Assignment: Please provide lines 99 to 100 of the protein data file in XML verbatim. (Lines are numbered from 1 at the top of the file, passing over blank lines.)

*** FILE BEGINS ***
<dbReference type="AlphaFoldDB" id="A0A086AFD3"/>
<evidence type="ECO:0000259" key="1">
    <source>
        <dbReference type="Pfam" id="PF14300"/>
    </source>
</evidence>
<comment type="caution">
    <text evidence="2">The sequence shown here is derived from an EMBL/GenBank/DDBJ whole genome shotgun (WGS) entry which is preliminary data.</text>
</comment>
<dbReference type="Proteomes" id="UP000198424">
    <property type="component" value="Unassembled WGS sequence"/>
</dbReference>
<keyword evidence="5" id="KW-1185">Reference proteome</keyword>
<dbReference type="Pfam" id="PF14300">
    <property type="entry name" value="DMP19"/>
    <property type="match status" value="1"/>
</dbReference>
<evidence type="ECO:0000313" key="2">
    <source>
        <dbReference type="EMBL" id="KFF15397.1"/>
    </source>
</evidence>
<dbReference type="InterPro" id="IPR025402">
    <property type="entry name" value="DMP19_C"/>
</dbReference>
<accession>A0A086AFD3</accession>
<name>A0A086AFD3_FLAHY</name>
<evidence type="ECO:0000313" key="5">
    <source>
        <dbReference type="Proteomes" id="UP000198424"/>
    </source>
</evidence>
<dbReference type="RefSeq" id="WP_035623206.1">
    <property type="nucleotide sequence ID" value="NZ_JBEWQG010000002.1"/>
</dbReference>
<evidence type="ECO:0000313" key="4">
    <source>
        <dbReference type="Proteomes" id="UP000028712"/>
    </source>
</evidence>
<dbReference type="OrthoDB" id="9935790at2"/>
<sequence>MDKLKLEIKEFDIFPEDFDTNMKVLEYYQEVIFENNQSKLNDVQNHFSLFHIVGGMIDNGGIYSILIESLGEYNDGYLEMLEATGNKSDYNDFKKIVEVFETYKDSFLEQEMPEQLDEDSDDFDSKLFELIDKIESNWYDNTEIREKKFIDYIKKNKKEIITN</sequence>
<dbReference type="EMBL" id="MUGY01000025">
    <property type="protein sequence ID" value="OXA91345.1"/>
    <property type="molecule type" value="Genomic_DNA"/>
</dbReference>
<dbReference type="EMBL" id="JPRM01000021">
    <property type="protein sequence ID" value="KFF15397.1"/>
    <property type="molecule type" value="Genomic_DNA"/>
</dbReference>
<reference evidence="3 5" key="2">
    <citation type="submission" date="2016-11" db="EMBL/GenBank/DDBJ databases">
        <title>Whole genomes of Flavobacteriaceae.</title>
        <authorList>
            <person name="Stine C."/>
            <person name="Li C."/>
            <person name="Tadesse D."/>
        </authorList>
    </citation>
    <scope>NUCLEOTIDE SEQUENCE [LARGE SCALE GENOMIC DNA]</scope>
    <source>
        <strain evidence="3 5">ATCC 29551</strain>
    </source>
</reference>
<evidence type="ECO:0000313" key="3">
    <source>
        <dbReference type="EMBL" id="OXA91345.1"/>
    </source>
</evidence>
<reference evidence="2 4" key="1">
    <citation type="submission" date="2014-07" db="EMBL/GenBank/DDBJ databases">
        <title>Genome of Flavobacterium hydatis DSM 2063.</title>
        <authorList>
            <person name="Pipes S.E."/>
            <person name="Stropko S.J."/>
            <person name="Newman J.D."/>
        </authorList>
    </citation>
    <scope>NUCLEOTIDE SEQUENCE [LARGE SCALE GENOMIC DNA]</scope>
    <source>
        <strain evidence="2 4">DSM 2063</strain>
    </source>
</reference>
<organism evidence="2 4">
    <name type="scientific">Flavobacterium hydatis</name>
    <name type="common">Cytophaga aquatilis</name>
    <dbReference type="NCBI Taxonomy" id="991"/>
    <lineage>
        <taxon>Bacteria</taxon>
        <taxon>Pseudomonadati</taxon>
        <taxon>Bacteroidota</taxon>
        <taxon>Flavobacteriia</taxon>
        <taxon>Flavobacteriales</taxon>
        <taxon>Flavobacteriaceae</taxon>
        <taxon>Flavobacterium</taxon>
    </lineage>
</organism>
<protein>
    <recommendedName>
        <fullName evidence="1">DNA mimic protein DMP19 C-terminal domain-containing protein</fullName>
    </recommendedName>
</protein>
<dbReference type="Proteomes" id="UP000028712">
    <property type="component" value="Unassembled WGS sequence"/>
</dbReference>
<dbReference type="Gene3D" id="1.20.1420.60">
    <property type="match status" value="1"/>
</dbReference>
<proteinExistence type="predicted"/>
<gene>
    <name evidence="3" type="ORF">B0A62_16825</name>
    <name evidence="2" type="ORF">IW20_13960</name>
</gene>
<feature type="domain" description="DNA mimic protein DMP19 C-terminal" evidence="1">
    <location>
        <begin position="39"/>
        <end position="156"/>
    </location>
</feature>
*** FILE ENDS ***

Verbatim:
    <recommendedName>
        <fullName evidence="1">DNA mimic protein DMP19 C-terminal domain-containing protein</fullName>